This study estimated latent classes (ie, unobserved subgroups in a population) of people who use drugs in Vancouver, Canada, and examined how these classes relate to phylogenetic clustering of hepatitis C virus (HCV) infection. HCV antibody-positive people who use drugs from two cohorts in Vancouver, Canada (1996-2012), with a Core-E2 sequence were included. Time-stamped phylogenetic trees were inferred, and phylogenetic clustering was determined by time to most common recent ancestor. Latent classes were estimated, and the association with the phylogenetic clustering outcome was assessed using an inclusive classify/analyse approach. Among 699 HCV RNA-positive participants (26% female, 24% HIV+), recent drug use included injecting cocaine (80%), injecting heroin (70%), injecting cocaine/heroin (ie, speedball, 38%) and crack cocaine smoking (28%). Latent class analysis identified four distinct subgroups of drug use typologies: (i) cocaine injecting, (ii) opioid and cocaine injecting, (iii) crack cocaine smoking and (iv) heroin injecting and currently receiving opioid substitution therapy. After adjusting for age and HIV infection, compared to the group defined by heroin injecting and currently receiving opioid substitution therapy, the odds of phylogenetic cluster membership was greater in the cocaine injecting group (adjusted OR [aOR]: 3.06; 95% CI: 1.73, 5.42) and lower in the crack cocaine smoking group (aOR: 0.06; 95% CI: 0.01, 0.48). Combining latent class and phylogenetic clustering analyses provides novel insights into the complex dynamics of HCV transmission. Incorporating differing risk profiles associated with drug use may provide opportunities to further optimize and target HCV treatment and prevention strategies.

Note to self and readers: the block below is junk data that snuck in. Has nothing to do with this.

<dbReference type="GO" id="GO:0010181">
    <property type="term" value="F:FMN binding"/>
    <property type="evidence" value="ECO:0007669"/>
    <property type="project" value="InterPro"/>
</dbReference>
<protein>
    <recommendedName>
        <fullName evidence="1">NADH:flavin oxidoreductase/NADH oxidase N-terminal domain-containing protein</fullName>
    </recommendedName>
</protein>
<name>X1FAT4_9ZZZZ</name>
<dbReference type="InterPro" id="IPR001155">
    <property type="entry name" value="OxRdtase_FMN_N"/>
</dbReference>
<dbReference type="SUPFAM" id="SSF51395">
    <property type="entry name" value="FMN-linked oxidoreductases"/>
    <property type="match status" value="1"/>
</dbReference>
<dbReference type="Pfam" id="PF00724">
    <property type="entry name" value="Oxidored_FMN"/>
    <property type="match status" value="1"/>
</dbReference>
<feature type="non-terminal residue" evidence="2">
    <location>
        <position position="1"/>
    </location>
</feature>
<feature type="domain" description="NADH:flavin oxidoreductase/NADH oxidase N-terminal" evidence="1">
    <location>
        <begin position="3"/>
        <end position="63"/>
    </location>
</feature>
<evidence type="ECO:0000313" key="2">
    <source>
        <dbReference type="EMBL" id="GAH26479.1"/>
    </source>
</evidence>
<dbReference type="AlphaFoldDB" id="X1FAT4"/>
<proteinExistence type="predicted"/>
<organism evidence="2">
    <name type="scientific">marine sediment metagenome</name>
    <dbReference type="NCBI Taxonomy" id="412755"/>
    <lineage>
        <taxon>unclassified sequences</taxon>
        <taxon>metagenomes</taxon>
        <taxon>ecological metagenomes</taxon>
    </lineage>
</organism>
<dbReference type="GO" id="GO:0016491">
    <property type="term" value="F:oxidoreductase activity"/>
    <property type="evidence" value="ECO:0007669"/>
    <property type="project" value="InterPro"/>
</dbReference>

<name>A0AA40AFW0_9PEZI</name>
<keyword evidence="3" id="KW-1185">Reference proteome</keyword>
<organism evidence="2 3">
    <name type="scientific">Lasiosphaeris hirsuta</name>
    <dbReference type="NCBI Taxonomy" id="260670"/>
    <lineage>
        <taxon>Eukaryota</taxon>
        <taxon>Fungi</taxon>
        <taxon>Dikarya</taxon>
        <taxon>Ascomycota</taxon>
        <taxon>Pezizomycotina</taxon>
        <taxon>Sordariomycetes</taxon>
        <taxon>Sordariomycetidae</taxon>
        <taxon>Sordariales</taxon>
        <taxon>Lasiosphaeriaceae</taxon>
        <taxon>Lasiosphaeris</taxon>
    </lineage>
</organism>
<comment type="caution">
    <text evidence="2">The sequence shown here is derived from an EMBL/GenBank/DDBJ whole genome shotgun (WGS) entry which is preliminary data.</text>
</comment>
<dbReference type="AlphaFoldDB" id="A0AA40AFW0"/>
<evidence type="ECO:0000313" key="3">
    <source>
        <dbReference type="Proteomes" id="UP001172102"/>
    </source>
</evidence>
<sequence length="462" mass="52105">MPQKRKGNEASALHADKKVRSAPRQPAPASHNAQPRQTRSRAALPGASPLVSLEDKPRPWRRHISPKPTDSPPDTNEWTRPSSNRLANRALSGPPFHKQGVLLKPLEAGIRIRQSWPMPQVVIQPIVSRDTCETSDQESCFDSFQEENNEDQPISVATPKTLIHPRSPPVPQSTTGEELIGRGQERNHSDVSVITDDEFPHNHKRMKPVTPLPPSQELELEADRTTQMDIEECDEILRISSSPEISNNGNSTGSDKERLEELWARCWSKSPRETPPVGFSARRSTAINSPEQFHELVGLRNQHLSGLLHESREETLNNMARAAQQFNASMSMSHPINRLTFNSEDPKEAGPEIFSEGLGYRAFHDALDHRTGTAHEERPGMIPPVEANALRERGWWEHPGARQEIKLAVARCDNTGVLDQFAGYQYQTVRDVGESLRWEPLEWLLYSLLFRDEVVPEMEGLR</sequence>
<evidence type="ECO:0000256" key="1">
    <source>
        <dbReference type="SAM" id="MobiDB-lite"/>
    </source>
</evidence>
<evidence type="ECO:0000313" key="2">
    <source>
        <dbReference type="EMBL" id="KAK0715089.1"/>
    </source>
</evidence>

Keywords: clustering; cocaine; crack cocaine; distal outcome; hepatitis C virus; heroin; latent class analysis; phylogenetic.
© 2017 John Wiley & Sons Ltd.